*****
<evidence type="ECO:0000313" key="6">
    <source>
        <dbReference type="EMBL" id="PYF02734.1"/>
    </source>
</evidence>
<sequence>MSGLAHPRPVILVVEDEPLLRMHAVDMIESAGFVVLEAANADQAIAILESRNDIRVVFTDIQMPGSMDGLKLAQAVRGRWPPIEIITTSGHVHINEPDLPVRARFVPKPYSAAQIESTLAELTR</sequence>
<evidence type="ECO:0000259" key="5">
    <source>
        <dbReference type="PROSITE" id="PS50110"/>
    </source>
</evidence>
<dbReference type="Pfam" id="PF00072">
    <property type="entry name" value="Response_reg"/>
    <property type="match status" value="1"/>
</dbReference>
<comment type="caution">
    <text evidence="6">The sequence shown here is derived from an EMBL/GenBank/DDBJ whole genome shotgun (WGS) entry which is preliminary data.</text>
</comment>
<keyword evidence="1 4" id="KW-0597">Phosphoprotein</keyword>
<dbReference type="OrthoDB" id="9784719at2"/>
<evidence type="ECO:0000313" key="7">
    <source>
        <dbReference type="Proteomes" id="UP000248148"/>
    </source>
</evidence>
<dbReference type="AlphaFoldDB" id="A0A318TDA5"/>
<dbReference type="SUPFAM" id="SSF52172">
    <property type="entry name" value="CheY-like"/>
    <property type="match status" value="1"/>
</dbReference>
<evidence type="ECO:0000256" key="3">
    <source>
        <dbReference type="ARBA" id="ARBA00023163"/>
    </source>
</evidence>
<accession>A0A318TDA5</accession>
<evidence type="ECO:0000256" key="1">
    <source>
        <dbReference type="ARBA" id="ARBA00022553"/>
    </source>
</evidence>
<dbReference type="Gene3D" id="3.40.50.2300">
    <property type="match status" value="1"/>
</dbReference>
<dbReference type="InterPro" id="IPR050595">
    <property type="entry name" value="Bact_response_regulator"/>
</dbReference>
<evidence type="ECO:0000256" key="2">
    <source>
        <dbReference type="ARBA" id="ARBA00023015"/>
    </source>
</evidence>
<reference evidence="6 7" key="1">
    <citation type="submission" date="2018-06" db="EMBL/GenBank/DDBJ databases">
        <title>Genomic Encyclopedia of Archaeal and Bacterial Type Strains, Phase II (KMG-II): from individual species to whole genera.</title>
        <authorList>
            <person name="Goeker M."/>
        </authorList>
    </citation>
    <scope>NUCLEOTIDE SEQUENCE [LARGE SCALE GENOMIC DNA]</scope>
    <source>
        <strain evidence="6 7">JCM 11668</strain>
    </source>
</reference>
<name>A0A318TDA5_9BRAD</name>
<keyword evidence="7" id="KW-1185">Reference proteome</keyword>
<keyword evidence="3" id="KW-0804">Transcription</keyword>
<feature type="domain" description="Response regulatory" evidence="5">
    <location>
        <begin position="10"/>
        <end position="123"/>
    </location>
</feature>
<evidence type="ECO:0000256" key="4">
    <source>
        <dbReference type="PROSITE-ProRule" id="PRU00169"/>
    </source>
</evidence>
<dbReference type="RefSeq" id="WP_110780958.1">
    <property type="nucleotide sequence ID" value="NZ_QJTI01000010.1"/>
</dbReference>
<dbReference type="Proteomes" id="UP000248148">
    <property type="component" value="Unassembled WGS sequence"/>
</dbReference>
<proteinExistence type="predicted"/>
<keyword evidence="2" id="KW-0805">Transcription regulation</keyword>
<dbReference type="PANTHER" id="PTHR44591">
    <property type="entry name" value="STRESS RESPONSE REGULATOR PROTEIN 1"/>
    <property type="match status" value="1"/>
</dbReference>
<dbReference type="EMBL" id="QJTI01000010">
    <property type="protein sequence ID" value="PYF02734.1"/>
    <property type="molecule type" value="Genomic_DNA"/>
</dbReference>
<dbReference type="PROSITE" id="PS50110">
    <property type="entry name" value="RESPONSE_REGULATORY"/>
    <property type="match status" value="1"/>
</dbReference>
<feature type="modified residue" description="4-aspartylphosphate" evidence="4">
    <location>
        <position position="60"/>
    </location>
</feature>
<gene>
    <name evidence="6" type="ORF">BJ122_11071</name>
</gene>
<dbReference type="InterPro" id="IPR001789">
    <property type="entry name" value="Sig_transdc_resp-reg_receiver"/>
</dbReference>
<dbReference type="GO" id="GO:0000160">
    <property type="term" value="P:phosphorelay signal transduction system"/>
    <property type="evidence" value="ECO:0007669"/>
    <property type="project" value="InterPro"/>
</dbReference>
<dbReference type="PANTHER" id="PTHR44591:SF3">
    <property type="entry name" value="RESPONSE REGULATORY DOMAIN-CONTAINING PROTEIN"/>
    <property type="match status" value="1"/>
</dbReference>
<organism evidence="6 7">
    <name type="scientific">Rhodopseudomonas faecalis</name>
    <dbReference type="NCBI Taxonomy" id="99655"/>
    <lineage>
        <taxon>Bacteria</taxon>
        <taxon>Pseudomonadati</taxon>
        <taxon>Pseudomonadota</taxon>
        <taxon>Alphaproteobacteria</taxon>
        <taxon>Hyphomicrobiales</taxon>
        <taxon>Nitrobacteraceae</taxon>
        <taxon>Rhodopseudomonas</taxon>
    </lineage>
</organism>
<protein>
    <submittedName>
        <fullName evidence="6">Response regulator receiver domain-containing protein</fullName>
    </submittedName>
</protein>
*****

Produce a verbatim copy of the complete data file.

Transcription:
<evidence type="ECO:0000313" key="6">
    <source>
        <dbReference type="EMBL" id="PYF02734.1"/>
    </source>
</evidence>
<sequence>MSGLAHPRPVILVVEDEPLLRMHAVDMIESAGFVVLEAANADQAIAILESRNDIRVVFTDIQMPGSMDGLKLAQAVRGRWPPIEIITTSGHVHINEPDLPVRARFVPKPYSAAQIESTLAELTR</sequence>
<evidence type="ECO:0000259" key="5">
    <source>
        <dbReference type="PROSITE" id="PS50110"/>
    </source>
</evidence>
<dbReference type="Pfam" id="PF00072">
    <property type="entry name" value="Response_reg"/>
    <property type="match status" value="1"/>
</dbReference>
<comment type="caution">
    <text evidence="6">The sequence shown here is derived from an EMBL/GenBank/DDBJ whole genome shotgun (WGS) entry which is preliminary data.</text>
</comment>
<keyword evidence="1 4" id="KW-0597">Phosphoprotein</keyword>
<dbReference type="OrthoDB" id="9784719at2"/>
<evidence type="ECO:0000313" key="7">
    <source>
        <dbReference type="Proteomes" id="UP000248148"/>
    </source>
</evidence>
<dbReference type="AlphaFoldDB" id="A0A318TDA5"/>
<dbReference type="SUPFAM" id="SSF52172">
    <property type="entry name" value="CheY-like"/>
    <property type="match status" value="1"/>
</dbReference>
<evidence type="ECO:0000256" key="3">
    <source>
        <dbReference type="ARBA" id="ARBA00023163"/>
    </source>
</evidence>
<accession>A0A318TDA5</accession>
<evidence type="ECO:0000256" key="1">
    <source>
        <dbReference type="ARBA" id="ARBA00022553"/>
    </source>
</evidence>
<dbReference type="Gene3D" id="3.40.50.2300">
    <property type="match status" value="1"/>
</dbReference>
<dbReference type="InterPro" id="IPR050595">
    <property type="entry name" value="Bact_response_regulator"/>
</dbReference>
<evidence type="ECO:0000256" key="2">
    <source>
        <dbReference type="ARBA" id="ARBA00023015"/>
    </source>
</evidence>
<reference evidence="6 7" key="1">
    <citation type="submission" date="2018-06" db="EMBL/GenBank/DDBJ databases">
        <title>Genomic Encyclopedia of Archaeal and Bacterial Type Strains, Phase II (KMG-II): from individual species to whole genera.</title>
        <authorList>
            <person name="Goeker M."/>
        </authorList>
    </citation>
    <scope>NUCLEOTIDE SEQUENCE [LARGE SCALE GENOMIC DNA]</scope>
    <source>
        <strain evidence="6 7">JCM 11668</strain>
    </source>
</reference>
<name>A0A318TDA5_9BRAD</name>
<keyword evidence="7" id="KW-1185">Reference proteome</keyword>
<keyword evidence="3" id="KW-0804">Transcription</keyword>
<feature type="domain" description="Response regulatory" evidence="5">
    <location>
        <begin position="10"/>
        <end position="123"/>
    </location>
</feature>
<evidence type="ECO:0000256" key="4">
    <source>
        <dbReference type="PROSITE-ProRule" id="PRU00169"/>
    </source>
</evidence>
<dbReference type="RefSeq" id="WP_110780958.1">
    <property type="nucleotide sequence ID" value="NZ_QJTI01000010.1"/>
</dbReference>
<dbReference type="Proteomes" id="UP000248148">
    <property type="component" value="Unassembled WGS sequence"/>
</dbReference>
<proteinExistence type="predicted"/>
<keyword evidence="2" id="KW-0805">Transcription regulation</keyword>
<dbReference type="PANTHER" id="PTHR44591">
    <property type="entry name" value="STRESS RESPONSE REGULATOR PROTEIN 1"/>
    <property type="match status" value="1"/>
</dbReference>
<dbReference type="EMBL" id="QJTI01000010">
    <property type="protein sequence ID" value="PYF02734.1"/>
    <property type="molecule type" value="Genomic_DNA"/>
</dbReference>
<dbReference type="PROSITE" id="PS50110">
    <property type="entry name" value="RESPONSE_REGULATORY"/>
    <property type="match status" value="1"/>
</dbReference>
<feature type="modified residue" description="4-aspartylphosphate" evidence="4">
    <location>
        <position position="60"/>
    </location>
</feature>
<gene>
    <name evidence="6" type="ORF">BJ122_11071</name>
</gene>
<dbReference type="InterPro" id="IPR001789">
    <property type="entry name" value="Sig_transdc_resp-reg_receiver"/>
</dbReference>
<dbReference type="GO" id="GO:0000160">
    <property type="term" value="P:phosphorelay signal transduction system"/>
    <property type="evidence" value="ECO:0007669"/>
    <property type="project" value="InterPro"/>
</dbReference>
<dbReference type="PANTHER" id="PTHR44591:SF3">
    <property type="entry name" value="RESPONSE REGULATORY DOMAIN-CONTAINING PROTEIN"/>
    <property type="match status" value="1"/>
</dbReference>
<organism evidence="6 7">
    <name type="scientific">Rhodopseudomonas faecalis</name>
    <dbReference type="NCBI Taxonomy" id="99655"/>
    <lineage>
        <taxon>Bacteria</taxon>
        <taxon>Pseudomonadati</taxon>
        <taxon>Pseudomonadota</taxon>
        <taxon>Alphaproteobacteria</taxon>
        <taxon>Hyphomicrobiales</taxon>
        <taxon>Nitrobacteraceae</taxon>
        <taxon>Rhodopseudomonas</taxon>
    </lineage>
</organism>
<protein>
    <submittedName>
        <fullName evidence="6">Response regulator receiver domain-containing protein</fullName>
    </submittedName>
</protein>